1. I think the problem is the unnecessary rights of “the community” (the neysayers). The daycare shouldn’t need to be notified either. Just because you live somewhere it doesn’t give you a right to dictate what goes on. I can’t choose who my neighbors are, what car they drive, but for some reason I can decide what house they can build.

        2. Nobody wanting to run a day care does it like that, miffy. They put in a consent for a day care for 8 kids, and then increase it to 15, and then to 25, and by the time it gets built it’s at 40 and soon after it’s at 75. Because at each stage the effects are less than minor. Which is not how the law’s supposed to work, but this is hardly the worst example…

        3. Yes – the rights we have extended to all and sundry to interfere in the construction of new housing are exactly the problem.

          Sorry, but when we have kids living in cars and garages if they’re not lucky enough to be rotting their lungs out in some mold-ridden slum, decent people actually don’t care about the imagined rights of the local NIMBYs to stand in the way of new housing through spurious objections under the planning process.

        4. Well I can agree with that. The mistake was the RMA extending standing to basically everyone and anyone where the Town and Country Planning Act restricted it to people with a specific interest. But you don’t fix the RMA with HASHA. HASHA was a bad joke where they introduced a new system instead of building more houses. One owner of a large block I worked for got to the end and looked at the expensive conditions AT and Watercare had put on his development and said “bugger this I will use the land for free range chickens instead”.

  5. He’s right that the 33,000 empty homes is fake news. It was the total number of houses that were unoccupied on census night in 2013, and includes people who were away on holiday, rentals where a tenant had left and the owner was waiting for the next tenant or taking the opportunity to get some renovations done.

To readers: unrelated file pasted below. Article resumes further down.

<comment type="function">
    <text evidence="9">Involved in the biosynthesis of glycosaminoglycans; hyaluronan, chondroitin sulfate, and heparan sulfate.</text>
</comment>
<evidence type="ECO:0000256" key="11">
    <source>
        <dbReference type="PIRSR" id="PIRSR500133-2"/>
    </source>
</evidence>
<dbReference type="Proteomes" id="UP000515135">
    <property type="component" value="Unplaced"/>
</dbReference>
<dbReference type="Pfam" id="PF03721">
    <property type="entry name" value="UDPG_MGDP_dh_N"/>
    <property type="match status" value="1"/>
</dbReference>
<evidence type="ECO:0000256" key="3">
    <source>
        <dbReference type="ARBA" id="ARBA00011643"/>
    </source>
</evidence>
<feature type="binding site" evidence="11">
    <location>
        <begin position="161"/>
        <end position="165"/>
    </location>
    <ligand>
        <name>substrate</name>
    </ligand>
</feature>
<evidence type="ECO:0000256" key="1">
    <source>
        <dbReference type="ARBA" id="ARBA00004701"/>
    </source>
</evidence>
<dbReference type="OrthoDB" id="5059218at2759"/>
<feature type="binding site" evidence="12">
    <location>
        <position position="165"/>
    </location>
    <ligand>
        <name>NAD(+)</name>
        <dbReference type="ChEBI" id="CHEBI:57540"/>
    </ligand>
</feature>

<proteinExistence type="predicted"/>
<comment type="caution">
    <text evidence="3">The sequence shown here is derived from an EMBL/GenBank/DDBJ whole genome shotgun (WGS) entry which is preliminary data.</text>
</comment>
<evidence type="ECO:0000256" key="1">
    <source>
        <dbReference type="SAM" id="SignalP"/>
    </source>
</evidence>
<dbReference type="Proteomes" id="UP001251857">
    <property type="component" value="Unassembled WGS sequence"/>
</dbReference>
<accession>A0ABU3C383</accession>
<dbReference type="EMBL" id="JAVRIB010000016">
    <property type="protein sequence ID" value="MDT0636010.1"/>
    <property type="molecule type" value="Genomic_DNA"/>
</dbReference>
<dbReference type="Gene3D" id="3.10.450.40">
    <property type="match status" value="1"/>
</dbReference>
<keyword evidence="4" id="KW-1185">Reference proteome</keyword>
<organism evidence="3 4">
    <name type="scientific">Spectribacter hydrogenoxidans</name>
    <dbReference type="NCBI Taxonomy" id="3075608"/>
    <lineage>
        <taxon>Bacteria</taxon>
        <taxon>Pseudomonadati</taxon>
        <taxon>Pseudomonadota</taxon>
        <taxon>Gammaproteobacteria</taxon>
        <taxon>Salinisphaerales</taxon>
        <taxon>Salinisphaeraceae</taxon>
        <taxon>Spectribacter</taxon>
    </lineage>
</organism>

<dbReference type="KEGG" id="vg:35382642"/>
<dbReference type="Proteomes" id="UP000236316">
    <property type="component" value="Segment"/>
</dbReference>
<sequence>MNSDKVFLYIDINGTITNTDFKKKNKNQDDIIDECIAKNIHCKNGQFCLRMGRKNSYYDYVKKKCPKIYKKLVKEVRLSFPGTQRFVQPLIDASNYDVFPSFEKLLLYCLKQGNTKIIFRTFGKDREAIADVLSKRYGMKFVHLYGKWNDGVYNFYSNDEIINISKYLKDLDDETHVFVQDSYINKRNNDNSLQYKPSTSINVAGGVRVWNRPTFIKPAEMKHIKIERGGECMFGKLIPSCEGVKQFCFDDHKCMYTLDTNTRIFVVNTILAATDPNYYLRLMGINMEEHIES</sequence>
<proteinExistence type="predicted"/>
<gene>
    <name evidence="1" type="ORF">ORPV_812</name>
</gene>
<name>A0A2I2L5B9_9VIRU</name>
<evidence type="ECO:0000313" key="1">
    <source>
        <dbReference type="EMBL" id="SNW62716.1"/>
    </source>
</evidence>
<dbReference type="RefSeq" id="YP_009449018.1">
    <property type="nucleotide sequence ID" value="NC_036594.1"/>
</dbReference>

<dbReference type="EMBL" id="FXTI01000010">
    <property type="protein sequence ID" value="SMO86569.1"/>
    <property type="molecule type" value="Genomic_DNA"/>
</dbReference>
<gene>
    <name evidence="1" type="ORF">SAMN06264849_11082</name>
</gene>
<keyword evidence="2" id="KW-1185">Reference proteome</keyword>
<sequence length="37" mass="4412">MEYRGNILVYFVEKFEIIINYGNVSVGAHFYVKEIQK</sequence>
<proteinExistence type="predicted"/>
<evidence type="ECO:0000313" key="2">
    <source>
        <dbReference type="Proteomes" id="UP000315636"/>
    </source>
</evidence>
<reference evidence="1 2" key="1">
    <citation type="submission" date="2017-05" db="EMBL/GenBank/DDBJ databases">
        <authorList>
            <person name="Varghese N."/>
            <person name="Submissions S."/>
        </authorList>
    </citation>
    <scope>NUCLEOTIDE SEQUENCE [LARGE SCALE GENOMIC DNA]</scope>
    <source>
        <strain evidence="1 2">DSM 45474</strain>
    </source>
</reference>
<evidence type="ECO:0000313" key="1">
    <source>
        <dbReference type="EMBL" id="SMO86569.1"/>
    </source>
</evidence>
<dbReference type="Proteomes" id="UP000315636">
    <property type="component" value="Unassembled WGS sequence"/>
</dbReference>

It does not represent the number of houses that are unoccupied in the medium and long term.

  6. Great post Frank – Talk Wellington would like to repost i that’s OK (and ideally be your first choice as a local platform! 😉

    General comment on the “OK what next” of this post and the comments: this all sounds a bit binary.
    EITHER we put up with lower-quality develpoment apparently guaranteed via the SHA process as it stands, OR we put up with continued halting and incremental change (hoping for some improvement ot the District Plan).

    is it actually this binary? . Did the council/lors give any info on what the alternative avenues are for developing here? LGWM is based on some pretty confident sounding projections of significant population density coming quickly in Adelaide Road… What’s the Overall Plan you mention Guy? (capital letters added!)

    the Productivity commission, among others including some council officer friends of mine, is sure that restrictive (albeit well-intentioned) planning rules and enforcement are one of the things unnecessarliy holding back good quality growth. What would it take to improve the SHA process so we didn’t get density done badly? Guy you must have some views on that…

    Finally. none of the tweets are linking – dead link, or a rash of embarrassment and councillors deleted them all?

    1. Thanks.